Insights on KI Tavo

Rabbi Dr. Raymond Apple,

 Raymond Apple
Raymond Apple


Every family knows how hard it is to go on a family holiday.

Everything packed after constant arguments about what to take, parents and children pile into the car and set off. It is probably quite a long journey and fractious children make it worse.

“Aren’t we there yet?” they keep asking. “Not far now,” replies the sorely tried driver, fully aware that it will take at least another hour or two. Amazingly, next year they’ll do it all again!

Not that interminable journeys are a modern problem. Imagine what it was like for the B’nei Yisra’el in the wilderness, knowing that their arrival in the Promised Land was not likely to be an soon or easy. Just look at the opening verses of this week’s reading – “When you come to the Land which the Lord our God gives you…” (Deut. 26:1-3).

It took forty years (even the most fractious modern family never has such a lengthy trek), but on arrival a new reality had to be confronted – settling in, adjusting, carving out a future, and establishing a regime on the basis of the moral law of the Torah constitution.

Some Israelites constantly looked back, nostalgic for what they were used to.

But the best way to face a new chapter in life is to live for tomorrow, not yesterday, and to say it’s a time to create. As the Aliyah song used to say, “to build and to be rebuilt”.

Olim who arrive in Israel need to decide that Israel isn’t France or America: it’s Israel, and Olim have to help make it the best Israel they can.


The collection of curses which we call the “Tochechah” frightens the most unemotional amongst us. What God threatens for disobedience is truly horrific.

One of the hassidic rebbes, Rabbi Yechi’el Me’ir of Gostinin, noticed that there is only one specific sin which the section identifies: “Because you didn’t serve the Lord your God in joy and good cheer” (Deut. 28:47).

Obviously the Torah is not going to forgive us for the whole sheaf of infractions which we carry out, but the only one it names is the sin of being in a bad mood.

One could of course say that this is a general piece of advice, and we have to do our best to be in a good mood at all times. But as Rabbi Yechi’el Me’ir notices, what the Torah is talking about is our mood in the way we conduct ourselves towards God.

If we pray with a sour face, it shows we don’t really believe in what we are doing. If we invoke the name of God but don’t smile as we do, it is a transgression against the rule of the Shema to love God with all our heart, soul and might.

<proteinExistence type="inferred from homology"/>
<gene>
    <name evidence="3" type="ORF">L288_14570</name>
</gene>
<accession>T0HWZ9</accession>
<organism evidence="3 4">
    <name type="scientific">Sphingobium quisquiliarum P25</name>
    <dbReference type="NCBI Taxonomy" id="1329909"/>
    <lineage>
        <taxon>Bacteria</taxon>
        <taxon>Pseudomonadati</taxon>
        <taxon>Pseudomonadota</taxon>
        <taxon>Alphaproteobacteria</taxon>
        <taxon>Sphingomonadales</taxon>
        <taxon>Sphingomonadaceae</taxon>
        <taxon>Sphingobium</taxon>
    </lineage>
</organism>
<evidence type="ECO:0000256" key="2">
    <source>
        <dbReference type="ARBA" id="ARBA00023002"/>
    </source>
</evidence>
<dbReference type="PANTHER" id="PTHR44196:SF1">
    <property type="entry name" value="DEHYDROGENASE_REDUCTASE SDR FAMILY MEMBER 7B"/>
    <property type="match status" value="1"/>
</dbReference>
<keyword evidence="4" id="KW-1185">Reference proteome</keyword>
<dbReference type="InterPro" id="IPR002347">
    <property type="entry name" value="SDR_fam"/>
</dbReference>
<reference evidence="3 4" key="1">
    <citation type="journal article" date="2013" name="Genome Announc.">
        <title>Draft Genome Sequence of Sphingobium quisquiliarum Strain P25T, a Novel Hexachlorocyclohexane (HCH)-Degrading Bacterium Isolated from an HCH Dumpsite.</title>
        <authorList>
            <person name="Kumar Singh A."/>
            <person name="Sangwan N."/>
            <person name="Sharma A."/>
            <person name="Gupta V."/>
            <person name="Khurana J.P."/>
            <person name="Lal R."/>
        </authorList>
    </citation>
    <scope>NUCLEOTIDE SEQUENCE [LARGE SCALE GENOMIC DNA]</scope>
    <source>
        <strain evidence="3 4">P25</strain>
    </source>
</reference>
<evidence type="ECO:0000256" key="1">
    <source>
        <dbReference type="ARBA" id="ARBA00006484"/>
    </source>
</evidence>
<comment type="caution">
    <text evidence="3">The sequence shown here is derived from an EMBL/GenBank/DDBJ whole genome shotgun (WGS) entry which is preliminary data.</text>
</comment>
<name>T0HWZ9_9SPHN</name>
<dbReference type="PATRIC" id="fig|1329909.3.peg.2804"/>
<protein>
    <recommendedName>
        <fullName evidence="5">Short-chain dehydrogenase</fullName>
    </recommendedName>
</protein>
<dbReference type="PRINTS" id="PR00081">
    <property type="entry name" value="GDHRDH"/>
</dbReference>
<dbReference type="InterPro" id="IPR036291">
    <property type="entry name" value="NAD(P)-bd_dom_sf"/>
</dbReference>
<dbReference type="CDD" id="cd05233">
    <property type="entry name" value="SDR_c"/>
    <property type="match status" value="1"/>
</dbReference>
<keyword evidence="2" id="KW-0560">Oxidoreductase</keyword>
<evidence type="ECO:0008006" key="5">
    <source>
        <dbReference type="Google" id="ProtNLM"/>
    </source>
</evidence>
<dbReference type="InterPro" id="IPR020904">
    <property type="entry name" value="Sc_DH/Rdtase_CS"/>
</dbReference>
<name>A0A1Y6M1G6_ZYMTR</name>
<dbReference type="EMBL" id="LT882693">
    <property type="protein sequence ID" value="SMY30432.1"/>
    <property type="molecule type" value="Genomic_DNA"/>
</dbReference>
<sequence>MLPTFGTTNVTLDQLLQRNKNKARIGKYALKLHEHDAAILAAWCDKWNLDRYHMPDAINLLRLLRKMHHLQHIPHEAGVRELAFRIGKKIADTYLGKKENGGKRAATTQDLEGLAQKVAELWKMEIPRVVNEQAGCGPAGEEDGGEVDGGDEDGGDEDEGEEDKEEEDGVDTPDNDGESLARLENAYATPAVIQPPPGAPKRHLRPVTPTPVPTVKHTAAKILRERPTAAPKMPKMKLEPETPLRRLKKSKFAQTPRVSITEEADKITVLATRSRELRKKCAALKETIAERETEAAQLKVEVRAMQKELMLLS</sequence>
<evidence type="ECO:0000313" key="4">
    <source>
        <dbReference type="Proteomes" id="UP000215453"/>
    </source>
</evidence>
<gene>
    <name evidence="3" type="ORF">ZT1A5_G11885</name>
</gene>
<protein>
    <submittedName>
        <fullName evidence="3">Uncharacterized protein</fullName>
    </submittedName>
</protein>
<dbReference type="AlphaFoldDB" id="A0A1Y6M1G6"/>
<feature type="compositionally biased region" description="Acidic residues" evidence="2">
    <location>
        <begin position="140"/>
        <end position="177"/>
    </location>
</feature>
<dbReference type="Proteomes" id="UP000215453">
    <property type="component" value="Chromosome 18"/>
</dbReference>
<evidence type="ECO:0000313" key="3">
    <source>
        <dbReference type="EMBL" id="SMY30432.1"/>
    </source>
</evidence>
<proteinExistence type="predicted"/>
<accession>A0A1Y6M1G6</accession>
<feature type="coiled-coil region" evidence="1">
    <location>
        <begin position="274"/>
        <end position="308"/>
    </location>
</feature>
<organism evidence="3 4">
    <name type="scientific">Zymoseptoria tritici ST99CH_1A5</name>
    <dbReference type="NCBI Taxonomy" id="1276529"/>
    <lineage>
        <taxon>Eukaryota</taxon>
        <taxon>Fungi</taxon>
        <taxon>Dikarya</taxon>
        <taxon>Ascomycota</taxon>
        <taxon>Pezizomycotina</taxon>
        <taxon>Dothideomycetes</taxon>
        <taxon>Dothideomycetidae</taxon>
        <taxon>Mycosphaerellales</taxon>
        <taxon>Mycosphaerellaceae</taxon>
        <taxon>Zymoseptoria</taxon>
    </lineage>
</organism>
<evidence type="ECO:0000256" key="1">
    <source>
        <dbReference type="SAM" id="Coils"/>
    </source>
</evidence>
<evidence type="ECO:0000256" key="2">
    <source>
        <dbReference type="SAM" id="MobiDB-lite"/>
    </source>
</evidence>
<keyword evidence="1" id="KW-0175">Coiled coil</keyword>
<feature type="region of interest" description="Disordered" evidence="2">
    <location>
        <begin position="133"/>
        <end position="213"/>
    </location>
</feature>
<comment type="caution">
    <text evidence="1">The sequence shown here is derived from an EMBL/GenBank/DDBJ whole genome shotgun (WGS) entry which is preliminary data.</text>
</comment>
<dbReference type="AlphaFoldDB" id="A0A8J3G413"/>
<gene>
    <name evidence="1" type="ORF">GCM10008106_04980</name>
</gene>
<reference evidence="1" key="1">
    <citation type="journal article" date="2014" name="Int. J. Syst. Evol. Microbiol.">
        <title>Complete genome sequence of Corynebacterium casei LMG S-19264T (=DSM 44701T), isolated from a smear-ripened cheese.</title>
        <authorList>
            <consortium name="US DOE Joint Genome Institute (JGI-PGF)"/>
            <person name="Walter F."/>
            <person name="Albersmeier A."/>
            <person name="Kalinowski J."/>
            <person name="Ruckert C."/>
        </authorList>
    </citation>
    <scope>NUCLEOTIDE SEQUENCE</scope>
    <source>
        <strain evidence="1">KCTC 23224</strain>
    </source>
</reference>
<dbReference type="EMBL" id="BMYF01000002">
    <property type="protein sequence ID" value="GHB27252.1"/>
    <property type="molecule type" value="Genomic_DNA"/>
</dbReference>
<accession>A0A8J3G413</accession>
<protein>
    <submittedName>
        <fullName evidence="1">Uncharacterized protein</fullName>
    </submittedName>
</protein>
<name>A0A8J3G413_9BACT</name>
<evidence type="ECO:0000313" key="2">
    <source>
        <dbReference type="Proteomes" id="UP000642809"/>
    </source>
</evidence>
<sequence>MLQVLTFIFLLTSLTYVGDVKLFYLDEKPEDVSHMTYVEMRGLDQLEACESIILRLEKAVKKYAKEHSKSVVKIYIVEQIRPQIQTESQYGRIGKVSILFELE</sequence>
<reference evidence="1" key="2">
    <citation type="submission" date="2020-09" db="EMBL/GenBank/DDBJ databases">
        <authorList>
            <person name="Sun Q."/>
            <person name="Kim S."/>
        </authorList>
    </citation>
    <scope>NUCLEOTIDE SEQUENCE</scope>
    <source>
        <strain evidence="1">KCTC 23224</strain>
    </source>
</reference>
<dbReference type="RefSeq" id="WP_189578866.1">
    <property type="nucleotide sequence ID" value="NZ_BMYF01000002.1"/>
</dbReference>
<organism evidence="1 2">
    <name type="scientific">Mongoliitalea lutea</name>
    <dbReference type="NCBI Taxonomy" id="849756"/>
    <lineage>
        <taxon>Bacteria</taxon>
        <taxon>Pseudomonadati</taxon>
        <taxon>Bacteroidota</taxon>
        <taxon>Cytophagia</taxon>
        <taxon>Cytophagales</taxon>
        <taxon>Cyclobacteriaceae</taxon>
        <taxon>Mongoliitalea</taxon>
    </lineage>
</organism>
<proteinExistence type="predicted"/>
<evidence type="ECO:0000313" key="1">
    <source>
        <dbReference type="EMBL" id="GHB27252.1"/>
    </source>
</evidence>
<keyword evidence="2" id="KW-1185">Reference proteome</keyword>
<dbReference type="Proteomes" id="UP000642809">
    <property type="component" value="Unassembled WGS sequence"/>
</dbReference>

If we eat kosher food but complain all the time, it shows we aren’t behaving with the appropriate enthusiasm about obeying the will of the Creator.

There’s something lacking if we can’t be happy and gracious about being Jewish.


Opening words like “when you come into the land” (Deut. 26:1) offer an irresistible homiletical opportunity and challenge to a rabbi in the weeks before Rosh Hashannah.

They inevitably invite comparisons with people making their annual pilgrimage to the synagogue.

Let me relate a story.

One Shabbat morning not long ago my wife and I arrived at a synagogue in the Diaspora where the security personnel did not know us.

We naturally said “Shabbat Shalom” and they reciprocated, but they added the question, “Where are you from, and what brought you here?”

With my strange sense of humour I said, “We’re from Israel, and El Al and Cathay Pacific brought us here!”.

That’s not quite what they expected, but they let us in for the service regardless.

What they really wanted to know must have been whether we had come for a Bar-Mitzvah or some other special event. The fact that we had merely come to daven was too hard for them. (I didn’t dare say that I was the guest speaker!)

The problem that many people have is rather similar – it takes a special event to bring them to shul. I would love to find them saying, “We’re here to daven, and God invited us!”

There is a story about the Kotzker Rebbe, Rabbi Menachem Mendel, which suggests another approach. A group of hassidim came to visit the rabbi and expected him to talk about Jewish law. To their surprise, the rabbi merely asked them, “Where does God live?”

They laughed: “What a thing to ask! Is not the whole world full of His glory?”

But the rabbi answered his own question. “God lives,” he said, “wherever man lets Him in”.

The question for Rosh Hashannah is not whether God will let us in, but whether we will let Him in…

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